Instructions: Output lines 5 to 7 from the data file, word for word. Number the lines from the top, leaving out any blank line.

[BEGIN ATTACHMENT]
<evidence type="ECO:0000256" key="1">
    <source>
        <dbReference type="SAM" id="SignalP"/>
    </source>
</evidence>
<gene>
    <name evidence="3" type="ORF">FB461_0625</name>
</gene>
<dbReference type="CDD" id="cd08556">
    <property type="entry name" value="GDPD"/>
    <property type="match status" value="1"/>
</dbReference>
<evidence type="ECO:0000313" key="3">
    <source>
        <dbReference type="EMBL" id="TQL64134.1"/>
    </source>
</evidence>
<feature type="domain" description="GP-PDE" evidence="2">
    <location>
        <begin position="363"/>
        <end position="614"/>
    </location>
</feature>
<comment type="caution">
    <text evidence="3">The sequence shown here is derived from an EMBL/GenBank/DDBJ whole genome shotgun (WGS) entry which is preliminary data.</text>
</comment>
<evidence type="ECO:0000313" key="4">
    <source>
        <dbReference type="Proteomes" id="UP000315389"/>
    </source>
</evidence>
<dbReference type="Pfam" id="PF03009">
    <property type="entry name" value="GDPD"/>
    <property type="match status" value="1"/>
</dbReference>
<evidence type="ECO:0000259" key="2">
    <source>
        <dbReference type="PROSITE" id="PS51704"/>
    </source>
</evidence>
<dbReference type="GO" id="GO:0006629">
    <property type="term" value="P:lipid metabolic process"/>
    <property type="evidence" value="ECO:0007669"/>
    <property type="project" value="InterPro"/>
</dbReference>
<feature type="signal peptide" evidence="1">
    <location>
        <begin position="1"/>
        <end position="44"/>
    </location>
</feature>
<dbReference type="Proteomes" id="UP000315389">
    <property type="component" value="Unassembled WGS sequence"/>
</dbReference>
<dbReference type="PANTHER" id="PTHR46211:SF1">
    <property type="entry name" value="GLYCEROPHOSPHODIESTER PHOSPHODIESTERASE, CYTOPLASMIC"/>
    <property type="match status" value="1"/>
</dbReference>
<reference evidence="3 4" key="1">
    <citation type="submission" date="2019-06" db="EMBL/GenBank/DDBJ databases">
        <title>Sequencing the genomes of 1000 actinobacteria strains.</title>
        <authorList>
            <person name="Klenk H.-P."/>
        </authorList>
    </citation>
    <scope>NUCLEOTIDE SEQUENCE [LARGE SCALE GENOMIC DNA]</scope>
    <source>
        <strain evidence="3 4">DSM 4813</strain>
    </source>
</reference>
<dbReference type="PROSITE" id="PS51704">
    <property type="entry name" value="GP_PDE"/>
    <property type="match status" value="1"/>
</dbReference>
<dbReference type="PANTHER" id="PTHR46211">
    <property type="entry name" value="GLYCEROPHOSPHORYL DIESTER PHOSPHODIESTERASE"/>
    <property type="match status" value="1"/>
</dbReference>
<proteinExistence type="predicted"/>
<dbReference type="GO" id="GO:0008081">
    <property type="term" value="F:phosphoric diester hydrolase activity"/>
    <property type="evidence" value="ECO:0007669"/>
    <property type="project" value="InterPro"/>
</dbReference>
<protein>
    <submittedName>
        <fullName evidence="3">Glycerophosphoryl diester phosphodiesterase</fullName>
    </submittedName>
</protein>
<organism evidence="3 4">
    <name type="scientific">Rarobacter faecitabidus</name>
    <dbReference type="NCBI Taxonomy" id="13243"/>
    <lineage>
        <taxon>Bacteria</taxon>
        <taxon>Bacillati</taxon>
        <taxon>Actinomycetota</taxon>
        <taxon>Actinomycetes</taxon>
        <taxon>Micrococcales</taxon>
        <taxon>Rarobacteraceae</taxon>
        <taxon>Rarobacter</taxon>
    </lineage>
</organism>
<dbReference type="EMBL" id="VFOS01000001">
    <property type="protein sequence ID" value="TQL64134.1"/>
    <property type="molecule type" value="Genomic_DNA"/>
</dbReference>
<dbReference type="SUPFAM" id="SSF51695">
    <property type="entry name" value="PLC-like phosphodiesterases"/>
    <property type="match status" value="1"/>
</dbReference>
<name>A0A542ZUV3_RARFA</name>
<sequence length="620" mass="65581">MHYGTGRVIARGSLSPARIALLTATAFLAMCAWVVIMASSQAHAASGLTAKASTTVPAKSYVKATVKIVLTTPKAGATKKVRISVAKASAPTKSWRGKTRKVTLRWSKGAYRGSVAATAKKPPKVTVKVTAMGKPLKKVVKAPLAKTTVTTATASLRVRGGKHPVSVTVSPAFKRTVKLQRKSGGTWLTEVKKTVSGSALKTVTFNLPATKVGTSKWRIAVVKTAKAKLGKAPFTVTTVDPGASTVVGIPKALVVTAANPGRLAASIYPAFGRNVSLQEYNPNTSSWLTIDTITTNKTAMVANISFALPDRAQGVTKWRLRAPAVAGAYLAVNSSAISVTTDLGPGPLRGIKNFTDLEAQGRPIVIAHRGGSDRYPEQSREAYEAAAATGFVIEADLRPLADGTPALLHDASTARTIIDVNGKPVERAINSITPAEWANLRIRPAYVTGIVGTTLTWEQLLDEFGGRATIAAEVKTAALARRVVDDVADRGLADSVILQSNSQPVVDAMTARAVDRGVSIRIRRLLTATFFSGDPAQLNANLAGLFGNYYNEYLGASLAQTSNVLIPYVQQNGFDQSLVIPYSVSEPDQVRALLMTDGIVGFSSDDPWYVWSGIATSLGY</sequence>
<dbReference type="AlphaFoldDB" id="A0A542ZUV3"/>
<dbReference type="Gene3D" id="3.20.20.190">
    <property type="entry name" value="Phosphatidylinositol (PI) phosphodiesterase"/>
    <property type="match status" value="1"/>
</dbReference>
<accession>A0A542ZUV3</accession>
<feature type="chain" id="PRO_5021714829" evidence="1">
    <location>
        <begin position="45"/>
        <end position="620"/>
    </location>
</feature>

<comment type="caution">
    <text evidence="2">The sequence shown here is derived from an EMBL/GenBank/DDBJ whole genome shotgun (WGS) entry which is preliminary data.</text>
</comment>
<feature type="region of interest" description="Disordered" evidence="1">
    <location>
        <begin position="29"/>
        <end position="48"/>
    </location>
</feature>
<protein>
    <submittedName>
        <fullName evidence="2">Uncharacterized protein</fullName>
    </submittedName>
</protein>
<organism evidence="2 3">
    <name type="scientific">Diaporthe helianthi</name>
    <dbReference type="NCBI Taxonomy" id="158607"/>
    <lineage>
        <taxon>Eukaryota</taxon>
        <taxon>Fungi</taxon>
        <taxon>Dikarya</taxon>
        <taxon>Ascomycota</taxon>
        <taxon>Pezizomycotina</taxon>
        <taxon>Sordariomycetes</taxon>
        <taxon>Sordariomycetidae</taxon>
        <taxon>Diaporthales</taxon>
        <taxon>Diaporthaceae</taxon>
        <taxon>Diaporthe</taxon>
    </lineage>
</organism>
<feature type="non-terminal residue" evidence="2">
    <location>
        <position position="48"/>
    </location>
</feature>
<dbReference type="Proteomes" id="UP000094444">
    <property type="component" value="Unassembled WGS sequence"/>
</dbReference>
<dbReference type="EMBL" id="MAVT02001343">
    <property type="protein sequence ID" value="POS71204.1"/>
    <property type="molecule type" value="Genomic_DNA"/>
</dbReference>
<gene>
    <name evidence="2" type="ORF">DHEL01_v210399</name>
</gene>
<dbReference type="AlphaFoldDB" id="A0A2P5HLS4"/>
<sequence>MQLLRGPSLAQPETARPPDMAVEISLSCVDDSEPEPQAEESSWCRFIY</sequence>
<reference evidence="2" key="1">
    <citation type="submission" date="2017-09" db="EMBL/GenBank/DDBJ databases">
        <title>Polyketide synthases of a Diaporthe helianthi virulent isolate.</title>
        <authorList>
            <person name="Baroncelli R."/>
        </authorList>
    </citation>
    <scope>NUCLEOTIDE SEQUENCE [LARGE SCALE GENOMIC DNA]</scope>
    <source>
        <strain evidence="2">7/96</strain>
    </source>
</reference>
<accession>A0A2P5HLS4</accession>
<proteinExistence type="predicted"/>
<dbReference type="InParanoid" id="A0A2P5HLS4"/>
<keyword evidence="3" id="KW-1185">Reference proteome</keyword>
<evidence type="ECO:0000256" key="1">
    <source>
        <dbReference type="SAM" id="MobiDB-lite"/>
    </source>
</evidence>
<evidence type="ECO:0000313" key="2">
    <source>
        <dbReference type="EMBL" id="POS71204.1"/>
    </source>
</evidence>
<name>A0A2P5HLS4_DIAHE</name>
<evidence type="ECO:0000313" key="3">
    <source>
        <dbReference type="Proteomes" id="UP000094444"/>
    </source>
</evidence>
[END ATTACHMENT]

</evidence>
<gene>
    <name evidence="3" type="ORF">FB461_0625</name>